“We have a lot of yams, we just need buyers,” says Rosalina Ballesteros.
In Montes de Maria, the hilly region on the northern coast of Colombia where she lives and works, they had a particularly good harvest this year – but demand is low and yams are rotting.
So the community put out a call for help – via YouTube.
“We want to invite you to buy yams and help us,” says the farmer in a 40-second video that went viral in Colombia.
“Yams are good for arthritis, for constipation and during the menopause,” her fellow female farmers-turned-YouTubers add enthusiastically, marketing their produce.
Farmer Ainagul Abdrakhmanova, a 32-year-old mother-of-five, also asked for support, but in her case from a women’s self-help group that gathers in her remote mountainous village in central Kyrgystan.
“They helped me with the planting and to install drip irrigation,” says Ms Abdrakhmanova, who now grows tomatoes, cucumbers and carrots; crops she was told would never prosper in her plot.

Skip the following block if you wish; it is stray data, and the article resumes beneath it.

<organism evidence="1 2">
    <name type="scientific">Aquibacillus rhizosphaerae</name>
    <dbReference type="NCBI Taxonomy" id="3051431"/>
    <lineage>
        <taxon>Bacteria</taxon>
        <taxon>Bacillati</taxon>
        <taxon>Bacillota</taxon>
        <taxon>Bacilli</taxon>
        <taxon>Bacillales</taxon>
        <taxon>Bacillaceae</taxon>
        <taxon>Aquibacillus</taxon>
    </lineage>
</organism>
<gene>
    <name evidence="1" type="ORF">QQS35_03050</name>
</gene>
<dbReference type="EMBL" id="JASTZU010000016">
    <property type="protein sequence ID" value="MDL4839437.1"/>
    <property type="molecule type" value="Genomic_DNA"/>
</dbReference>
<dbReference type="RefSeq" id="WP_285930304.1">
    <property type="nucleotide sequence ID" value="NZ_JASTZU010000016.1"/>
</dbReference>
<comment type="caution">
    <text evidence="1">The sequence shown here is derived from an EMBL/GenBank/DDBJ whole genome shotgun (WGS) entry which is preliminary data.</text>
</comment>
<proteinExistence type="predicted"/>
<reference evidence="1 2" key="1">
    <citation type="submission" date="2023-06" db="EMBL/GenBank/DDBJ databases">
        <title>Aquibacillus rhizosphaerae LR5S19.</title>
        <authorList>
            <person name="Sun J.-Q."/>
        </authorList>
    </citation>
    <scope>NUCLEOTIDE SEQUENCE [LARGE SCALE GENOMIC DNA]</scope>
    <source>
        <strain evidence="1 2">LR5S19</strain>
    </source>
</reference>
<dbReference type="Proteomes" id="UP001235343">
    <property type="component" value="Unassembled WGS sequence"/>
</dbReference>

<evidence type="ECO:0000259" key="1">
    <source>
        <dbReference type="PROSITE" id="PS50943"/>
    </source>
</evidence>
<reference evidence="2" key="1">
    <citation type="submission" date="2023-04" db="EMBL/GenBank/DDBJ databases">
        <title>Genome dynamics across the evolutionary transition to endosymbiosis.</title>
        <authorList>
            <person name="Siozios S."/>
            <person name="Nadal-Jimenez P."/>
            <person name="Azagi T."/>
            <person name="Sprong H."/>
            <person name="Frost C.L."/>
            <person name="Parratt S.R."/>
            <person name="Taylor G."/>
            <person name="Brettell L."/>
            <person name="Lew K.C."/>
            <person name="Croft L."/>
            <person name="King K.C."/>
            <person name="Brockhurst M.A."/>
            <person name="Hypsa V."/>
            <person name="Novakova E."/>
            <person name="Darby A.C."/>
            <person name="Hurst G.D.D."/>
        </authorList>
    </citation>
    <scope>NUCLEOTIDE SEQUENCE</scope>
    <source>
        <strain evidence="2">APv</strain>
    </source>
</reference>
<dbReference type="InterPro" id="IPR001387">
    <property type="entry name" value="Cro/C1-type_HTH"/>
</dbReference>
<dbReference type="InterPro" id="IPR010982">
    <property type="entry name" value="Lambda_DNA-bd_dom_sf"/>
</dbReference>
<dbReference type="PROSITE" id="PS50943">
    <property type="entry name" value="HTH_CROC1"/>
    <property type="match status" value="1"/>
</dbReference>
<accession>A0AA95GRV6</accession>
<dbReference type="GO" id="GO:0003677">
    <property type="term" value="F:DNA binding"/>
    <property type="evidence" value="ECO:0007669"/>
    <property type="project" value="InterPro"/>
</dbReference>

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Meanwhile in northern Laos, Ms Vieng is now making a living from a mushroom farm in Luang Prabang.
Her community has a long tradition of collecting wild mushrooms for consumption but they knew little about how to cultivate them.
That was until Ms Vieng and others received training and resources to grow oyster mushrooms that they now sell in provincial markets.
In farms – and countries – miles apart, these women are part of a larger trend – the global increase in the relative number of female rural workers.
On average, women make up 43% of the agricultural labour force in developing countries and over the past two decades experts have observed the process of the “feminisation of agriculture”.
There is “compelling evidence” that agriculture is feminising, says a 2016 report by the UN’s Food and Agriculture Organization (FAO), either because men move out of agricultural jobs or because women engage in different activities within this sector.
“Trends across the developing world show that women are playing a greater role and the proportion of them in agricultural employment is increasing significantly”, says Libor Stloukal, policy officer in FAO’s Department of Economic and Social Development.